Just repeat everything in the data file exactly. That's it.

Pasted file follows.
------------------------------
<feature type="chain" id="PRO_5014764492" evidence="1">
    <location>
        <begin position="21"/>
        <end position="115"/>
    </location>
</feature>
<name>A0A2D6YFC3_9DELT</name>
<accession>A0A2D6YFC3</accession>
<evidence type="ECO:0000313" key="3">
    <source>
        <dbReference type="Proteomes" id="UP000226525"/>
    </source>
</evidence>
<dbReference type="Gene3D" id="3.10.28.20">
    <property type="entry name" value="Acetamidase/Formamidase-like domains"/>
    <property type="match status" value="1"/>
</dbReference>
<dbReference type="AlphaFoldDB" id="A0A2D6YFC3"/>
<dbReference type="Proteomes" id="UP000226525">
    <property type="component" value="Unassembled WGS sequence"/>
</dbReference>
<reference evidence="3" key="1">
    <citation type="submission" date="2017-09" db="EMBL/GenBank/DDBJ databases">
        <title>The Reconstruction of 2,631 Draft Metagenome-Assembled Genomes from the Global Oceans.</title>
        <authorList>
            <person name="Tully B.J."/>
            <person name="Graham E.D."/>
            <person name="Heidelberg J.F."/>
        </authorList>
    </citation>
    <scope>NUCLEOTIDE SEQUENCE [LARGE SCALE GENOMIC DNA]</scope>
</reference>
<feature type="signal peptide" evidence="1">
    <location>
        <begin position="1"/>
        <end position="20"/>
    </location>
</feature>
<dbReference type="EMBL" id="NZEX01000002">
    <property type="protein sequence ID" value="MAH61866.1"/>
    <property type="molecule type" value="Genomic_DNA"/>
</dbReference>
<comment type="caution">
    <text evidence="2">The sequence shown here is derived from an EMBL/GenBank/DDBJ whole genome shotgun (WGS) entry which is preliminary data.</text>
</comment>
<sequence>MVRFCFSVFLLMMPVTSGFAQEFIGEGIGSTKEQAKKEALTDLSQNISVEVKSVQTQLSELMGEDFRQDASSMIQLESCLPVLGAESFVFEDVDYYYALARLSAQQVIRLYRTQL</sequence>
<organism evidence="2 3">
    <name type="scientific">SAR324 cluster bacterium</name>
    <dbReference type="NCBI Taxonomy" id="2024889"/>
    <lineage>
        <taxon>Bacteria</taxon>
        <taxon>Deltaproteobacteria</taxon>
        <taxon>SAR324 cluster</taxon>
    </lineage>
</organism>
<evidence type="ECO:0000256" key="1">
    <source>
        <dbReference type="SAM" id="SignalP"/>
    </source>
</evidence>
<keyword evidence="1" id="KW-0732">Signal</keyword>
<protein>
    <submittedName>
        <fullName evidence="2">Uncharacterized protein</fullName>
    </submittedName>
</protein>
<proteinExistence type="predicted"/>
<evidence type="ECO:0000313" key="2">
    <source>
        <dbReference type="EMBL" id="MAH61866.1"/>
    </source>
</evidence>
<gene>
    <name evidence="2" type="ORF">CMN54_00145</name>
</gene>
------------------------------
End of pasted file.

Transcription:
<feature type="chain" id="PRO_5014764492" evidence="1">
    <location>
        <begin position="21"/>
        <end position="115"/>
    </location>
</feature>
<name>A0A2D6YFC3_9DELT</name>
<accession>A0A2D6YFC3</accession>
<evidence type="ECO:0000313" key="3">
    <source>
        <dbReference type="Proteomes" id="UP000226525"/>
    </source>
</evidence>
<dbReference type="Gene3D" id="3.10.28.20">
    <property type="entry name" value="Acetamidase/Formamidase-like domains"/>
    <property type="match status" value="1"/>
</dbReference>
<dbReference type="AlphaFoldDB" id="A0A2D6YFC3"/>
<dbReference type="Proteomes" id="UP000226525">
    <property type="component" value="Unassembled WGS sequence"/>
</dbReference>
<reference evidence="3" key="1">
    <citation type="submission" date="2017-09" db="EMBL/GenBank/DDBJ databases">
        <title>The Reconstruction of 2,631 Draft Metagenome-Assembled Genomes from the Global Oceans.</title>
        <authorList>
            <person name="Tully B.J."/>
            <person name="Graham E.D."/>
            <person name="Heidelberg J.F."/>
        </authorList>
    </citation>
    <scope>NUCLEOTIDE SEQUENCE [LARGE SCALE GENOMIC DNA]</scope>
</reference>
<feature type="signal peptide" evidence="1">
    <location>
        <begin position="1"/>
        <end position="20"/>
    </location>
</feature>
<dbReference type="EMBL" id="NZEX01000002">
    <property type="protein sequence ID" value="MAH61866.1"/>
    <property type="molecule type" value="Genomic_DNA"/>
</dbReference>
<comment type="caution">
    <text evidence="2">The sequence shown here is derived from an EMBL/GenBank/DDBJ whole genome shotgun (WGS) entry which is preliminary data.</text>
</comment>
<sequence>MVRFCFSVFLLMMPVTSGFAQEFIGEGIGSTKEQAKKEALTDLSQNISVEVKSVQTQLSELMGEDFRQDASSMIQLESCLPVLGAESFVFEDVDYYYALARLSAQQVIRLYRTQL</sequence>
<organism evidence="2 3">
    <name type="scientific">SAR324 cluster bacterium</name>
    <dbReference type="NCBI Taxonomy" id="2024889"/>
    <lineage>
        <taxon>Bacteria</taxon>
        <taxon>Deltaproteobacteria</taxon>
        <taxon>SAR324 cluster</taxon>
    </lineage>
</organism>
<evidence type="ECO:0000256" key="1">
    <source>
        <dbReference type="SAM" id="SignalP"/>
    </source>
</evidence>
<keyword evidence="1" id="KW-0732">Signal</keyword>
<protein>
    <submittedName>
        <fullName evidence="2">Uncharacterized protein</fullName>
    </submittedName>
</protein>
<proteinExistence type="predicted"/>
<evidence type="ECO:0000313" key="2">
    <source>
        <dbReference type="EMBL" id="MAH61866.1"/>
    </source>
</evidence>
<gene>
    <name evidence="2" type="ORF">CMN54_00145</name>
</gene>